So anyway, this year I thought I would focus on the tools that I use here.  From beer to the John Deere, I thought I would introduce them to you one by one.  This week's tool is Agribon, also known as "remay".  It is a spun fabric of varying weights, lengths and widths that is placed over the plants for heat gain, frost protection, sun protection and/or insect protection.  It is an essential part of my farm here right now, almost everything I have planted out in the field is covered with it since it has been so cool and wet. 


I use pvc conduit to make hoops which hold the fabric up and off the plants so they don't get abraded if it is windy or frosty.  Under this little tent, grow the plants all cozy and protected.  The cats love to get under here and run up and down the "tunnels" of remay or wrestle each other right on top of it.  And Simon?  Well he likes to pretend he is a hurdler...except he never seems to be able to quite clear the full span.  Needless to say, I have lots of duct tape on it covering lots of holes trying to make this stuff last at least one season, but preferably three.


Sometimes, remay does not like to cooperate.  I use these little red pins to hold the edge of the fabric down.  It's a light and easy tool except when the wind blows, it tends to rip the fabric or pull the pins out of the ground.  This photo is taken at the end of the day Sunday...nearly all the remay has been blow off.  Lovely.  Working with remay on a windy day is fun, if you are into flying a kite.

Open Farm Day
Saturday May 19th
10am and 2pm tours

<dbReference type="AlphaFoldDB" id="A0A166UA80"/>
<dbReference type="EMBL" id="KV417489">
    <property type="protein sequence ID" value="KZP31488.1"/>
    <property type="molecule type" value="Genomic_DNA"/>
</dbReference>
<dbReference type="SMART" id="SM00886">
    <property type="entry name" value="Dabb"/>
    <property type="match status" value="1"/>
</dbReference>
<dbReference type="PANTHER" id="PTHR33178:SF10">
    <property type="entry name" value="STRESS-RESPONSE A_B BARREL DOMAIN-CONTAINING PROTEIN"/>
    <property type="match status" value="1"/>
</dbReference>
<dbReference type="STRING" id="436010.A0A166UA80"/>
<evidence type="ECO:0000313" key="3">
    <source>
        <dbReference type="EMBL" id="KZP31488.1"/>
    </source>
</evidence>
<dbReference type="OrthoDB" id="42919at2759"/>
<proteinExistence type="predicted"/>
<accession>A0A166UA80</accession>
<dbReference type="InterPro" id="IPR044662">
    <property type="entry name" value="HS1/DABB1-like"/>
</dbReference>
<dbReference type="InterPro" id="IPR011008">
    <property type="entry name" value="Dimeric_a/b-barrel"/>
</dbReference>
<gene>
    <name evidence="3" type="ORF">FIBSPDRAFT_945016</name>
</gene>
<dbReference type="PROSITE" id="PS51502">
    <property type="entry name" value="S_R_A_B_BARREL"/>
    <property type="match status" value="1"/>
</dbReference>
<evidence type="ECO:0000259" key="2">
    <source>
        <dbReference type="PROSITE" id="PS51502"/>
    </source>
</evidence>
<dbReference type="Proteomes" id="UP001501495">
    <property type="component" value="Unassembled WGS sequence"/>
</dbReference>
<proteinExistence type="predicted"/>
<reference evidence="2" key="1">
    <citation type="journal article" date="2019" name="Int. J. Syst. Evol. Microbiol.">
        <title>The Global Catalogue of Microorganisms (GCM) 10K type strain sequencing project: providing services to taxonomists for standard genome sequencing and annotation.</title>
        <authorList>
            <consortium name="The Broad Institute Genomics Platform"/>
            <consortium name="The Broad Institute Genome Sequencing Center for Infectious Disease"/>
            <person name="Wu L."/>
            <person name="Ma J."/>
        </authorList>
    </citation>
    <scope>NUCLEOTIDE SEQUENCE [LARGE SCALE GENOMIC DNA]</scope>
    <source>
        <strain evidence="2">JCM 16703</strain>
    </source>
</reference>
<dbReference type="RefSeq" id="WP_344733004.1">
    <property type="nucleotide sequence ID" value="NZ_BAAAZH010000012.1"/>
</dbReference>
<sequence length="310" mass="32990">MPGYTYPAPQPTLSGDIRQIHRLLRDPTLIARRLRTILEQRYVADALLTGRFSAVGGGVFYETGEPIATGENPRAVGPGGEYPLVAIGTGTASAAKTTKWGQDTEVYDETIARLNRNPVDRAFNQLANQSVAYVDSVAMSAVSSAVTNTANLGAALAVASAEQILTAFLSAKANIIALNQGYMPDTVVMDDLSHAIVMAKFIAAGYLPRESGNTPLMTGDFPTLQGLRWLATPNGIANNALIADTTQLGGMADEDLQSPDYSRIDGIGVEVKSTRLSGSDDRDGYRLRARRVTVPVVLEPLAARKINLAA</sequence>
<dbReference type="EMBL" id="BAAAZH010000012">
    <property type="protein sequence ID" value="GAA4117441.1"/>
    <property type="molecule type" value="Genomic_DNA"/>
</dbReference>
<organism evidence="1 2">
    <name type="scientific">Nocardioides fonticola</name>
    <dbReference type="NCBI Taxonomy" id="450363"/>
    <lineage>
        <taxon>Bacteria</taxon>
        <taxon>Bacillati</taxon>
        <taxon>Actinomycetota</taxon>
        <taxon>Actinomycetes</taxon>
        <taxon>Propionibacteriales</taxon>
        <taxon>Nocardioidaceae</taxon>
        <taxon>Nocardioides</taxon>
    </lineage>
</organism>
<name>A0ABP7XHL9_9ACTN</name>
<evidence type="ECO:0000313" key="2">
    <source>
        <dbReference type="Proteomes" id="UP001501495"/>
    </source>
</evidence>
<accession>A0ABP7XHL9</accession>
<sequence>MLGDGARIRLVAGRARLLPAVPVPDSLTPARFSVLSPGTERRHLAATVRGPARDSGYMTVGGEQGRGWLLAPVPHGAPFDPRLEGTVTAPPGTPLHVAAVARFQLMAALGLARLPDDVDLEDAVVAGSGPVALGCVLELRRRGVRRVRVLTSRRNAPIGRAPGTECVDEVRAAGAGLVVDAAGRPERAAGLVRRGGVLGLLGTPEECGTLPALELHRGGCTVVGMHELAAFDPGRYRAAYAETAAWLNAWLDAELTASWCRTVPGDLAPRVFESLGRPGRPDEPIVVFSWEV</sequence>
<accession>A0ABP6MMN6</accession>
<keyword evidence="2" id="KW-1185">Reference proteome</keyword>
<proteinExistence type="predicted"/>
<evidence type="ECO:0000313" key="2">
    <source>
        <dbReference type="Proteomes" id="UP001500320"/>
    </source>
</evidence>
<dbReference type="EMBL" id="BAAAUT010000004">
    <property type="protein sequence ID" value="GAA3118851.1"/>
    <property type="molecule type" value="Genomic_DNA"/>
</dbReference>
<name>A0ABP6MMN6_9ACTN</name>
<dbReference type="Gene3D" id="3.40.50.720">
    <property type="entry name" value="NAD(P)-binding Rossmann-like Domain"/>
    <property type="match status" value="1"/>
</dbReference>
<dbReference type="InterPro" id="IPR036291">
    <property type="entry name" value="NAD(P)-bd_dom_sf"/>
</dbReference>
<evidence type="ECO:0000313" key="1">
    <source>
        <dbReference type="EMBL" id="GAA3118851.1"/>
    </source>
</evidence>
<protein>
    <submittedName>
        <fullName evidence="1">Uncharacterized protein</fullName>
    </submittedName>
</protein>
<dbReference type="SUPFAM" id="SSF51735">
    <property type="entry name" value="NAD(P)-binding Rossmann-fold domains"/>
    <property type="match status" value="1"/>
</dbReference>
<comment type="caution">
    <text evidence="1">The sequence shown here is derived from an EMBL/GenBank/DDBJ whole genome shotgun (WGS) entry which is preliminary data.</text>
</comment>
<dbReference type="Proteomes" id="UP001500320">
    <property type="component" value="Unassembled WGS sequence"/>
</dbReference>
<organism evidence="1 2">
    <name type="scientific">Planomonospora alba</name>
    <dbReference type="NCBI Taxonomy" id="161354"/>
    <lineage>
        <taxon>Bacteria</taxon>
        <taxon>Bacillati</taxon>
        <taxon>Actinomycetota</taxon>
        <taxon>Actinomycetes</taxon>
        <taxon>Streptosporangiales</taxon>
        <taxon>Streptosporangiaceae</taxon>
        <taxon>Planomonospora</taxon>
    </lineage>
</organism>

This Week's Harvest: spinach and lettuce mix from the hoophouse, scallions, chives and sorrel from the fields and carrots overwintered from last year.  Rhubarb and asparagus are right around the corner, but I don't think I'll have enough for everyone this week.

Recipes and Veggie Notes:

Please note past recipes are listed by alphabetical order on the blog home page!

Scallions (aka green onions, spring onions, salad onions...) are a bit milder than an onion but a little stronger than chives.  You chop the entire plant (minus roots) and use it raw on top of salads or soups or cooked in stir-frys or whatever you wish.

Sorrel:  Sorrel is a lemony perennial herb that mixes well with spinach.  There are lots of recipes on line for soups and salads using the two together.

Spinach and Sorrel Chopped Salad with Pecans and Goat Cheese

(or use Sarah's nice soft cow cheese for sale at pick up!)

Spinach and Sorrel Chopped Salad with
Pecans and Goat Cheese
(2 servings, original recipe by Kalyn)

2 large handfuls baby spinach, washed and dried
1 large handful young sorrel leaves, washed and dried
1/4 cup toasted pecans
2 slices goat cheese (Chevre or Montrachet type), crumbled

Dressing:
1 T white wine vinegar
1/2 tsp. Dijon vinegar
1/2 tsp. honey
2 T olive oil
pinch salt

Coarsely chop spinach and sorrel and combine in large mixing bowl. Put vinegar in small bowl and whisk in mustard and honey. Add olive oil, whisking constantly, until dressing is well combined. Toast pecans in dry frying pan for 2-3 minutes over high heat, until barely starting to brown. Toss spinach and sorrel with dressing. Arrange on salad plates and sprinkle pecans and goat cheese over.

This printable recipe from
KalynsKitchen.com.